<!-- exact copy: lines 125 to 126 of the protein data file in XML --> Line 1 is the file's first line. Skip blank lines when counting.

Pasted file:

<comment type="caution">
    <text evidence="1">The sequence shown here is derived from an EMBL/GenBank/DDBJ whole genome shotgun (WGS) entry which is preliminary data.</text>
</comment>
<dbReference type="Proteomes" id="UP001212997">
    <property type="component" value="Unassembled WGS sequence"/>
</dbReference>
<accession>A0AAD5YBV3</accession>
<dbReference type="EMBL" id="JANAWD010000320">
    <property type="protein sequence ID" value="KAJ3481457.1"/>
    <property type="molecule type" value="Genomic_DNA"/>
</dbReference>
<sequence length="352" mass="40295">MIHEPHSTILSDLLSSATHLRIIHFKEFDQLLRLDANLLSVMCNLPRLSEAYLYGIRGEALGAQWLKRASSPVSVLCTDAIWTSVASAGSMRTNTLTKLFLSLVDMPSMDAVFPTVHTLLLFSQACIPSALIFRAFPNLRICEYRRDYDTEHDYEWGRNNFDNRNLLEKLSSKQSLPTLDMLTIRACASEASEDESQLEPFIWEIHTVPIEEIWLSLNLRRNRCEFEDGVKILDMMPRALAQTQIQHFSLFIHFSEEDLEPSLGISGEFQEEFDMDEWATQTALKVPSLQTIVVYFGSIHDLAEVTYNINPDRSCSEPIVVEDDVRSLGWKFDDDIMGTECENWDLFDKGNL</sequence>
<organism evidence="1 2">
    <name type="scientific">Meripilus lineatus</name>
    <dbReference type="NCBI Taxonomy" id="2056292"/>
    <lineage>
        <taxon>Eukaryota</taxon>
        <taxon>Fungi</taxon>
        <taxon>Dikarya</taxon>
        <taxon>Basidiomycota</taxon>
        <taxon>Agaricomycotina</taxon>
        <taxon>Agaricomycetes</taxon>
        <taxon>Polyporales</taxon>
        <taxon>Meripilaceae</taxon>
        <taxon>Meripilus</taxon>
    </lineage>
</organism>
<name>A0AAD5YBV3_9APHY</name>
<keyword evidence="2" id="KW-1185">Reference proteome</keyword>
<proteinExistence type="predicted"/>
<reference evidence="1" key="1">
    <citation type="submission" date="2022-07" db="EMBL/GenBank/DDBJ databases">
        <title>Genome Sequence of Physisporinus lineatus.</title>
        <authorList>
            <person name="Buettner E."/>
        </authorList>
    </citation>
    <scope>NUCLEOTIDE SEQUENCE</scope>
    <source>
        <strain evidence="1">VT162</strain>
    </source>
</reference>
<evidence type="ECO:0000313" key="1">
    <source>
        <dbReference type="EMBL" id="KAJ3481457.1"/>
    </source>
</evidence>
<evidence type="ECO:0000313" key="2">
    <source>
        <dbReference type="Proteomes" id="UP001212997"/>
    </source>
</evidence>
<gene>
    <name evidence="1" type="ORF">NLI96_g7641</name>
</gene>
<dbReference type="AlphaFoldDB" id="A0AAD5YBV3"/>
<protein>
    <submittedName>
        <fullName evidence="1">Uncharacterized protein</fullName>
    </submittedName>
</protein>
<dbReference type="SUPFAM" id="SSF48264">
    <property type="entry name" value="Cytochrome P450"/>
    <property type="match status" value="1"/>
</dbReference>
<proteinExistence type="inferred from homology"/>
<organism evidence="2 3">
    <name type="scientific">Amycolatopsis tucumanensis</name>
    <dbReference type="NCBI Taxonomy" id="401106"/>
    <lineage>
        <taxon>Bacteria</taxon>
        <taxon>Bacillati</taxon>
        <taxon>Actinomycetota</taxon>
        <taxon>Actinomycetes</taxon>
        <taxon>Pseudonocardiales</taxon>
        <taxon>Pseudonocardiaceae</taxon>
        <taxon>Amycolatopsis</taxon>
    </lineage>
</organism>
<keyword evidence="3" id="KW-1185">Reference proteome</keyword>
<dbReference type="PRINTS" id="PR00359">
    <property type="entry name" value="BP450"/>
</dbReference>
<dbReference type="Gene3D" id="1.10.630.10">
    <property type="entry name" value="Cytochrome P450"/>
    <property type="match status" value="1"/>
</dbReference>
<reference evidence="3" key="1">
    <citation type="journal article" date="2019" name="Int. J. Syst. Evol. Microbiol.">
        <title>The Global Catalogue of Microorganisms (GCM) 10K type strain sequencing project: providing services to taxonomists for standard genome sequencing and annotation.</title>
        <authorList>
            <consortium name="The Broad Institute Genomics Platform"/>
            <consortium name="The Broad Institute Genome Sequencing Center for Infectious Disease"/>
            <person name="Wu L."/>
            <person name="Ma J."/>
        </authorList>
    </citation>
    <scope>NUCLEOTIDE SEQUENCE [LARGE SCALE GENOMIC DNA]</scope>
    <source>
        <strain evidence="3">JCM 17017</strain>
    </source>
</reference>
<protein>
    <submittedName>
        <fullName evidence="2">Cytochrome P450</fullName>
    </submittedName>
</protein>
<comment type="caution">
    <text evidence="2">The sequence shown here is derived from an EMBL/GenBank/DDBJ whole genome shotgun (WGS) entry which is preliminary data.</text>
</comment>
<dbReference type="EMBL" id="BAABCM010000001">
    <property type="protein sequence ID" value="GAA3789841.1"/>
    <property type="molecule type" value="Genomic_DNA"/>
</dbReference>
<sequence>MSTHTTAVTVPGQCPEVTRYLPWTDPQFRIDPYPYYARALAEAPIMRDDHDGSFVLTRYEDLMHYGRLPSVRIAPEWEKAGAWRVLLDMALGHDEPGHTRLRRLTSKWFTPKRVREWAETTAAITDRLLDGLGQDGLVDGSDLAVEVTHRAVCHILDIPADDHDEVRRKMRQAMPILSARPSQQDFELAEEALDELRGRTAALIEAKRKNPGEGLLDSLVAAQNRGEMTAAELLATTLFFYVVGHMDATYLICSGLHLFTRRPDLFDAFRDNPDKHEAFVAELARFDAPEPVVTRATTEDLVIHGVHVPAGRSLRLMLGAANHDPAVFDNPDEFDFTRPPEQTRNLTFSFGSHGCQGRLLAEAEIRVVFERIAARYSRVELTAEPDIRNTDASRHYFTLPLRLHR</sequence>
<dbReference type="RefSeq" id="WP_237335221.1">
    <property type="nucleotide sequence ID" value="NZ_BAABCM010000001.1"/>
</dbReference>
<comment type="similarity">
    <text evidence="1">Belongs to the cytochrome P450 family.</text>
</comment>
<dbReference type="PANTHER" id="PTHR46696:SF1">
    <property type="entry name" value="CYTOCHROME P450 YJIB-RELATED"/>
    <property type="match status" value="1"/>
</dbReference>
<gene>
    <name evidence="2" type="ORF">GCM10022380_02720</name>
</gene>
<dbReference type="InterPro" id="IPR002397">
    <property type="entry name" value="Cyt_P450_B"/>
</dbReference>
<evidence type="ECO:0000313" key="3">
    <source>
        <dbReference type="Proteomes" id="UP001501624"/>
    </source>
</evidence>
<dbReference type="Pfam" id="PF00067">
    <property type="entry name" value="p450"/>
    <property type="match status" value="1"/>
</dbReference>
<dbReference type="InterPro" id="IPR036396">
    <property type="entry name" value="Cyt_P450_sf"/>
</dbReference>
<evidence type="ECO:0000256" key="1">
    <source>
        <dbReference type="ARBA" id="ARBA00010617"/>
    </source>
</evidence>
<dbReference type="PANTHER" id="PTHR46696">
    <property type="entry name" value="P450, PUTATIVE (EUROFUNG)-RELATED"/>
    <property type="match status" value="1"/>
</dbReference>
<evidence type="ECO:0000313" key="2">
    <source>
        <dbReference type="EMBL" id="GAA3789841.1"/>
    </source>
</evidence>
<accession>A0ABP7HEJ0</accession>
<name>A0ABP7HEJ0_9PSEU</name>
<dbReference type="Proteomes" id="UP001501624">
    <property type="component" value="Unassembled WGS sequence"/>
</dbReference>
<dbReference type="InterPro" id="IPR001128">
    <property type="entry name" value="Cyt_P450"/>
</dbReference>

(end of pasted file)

</dbReference>
<gene>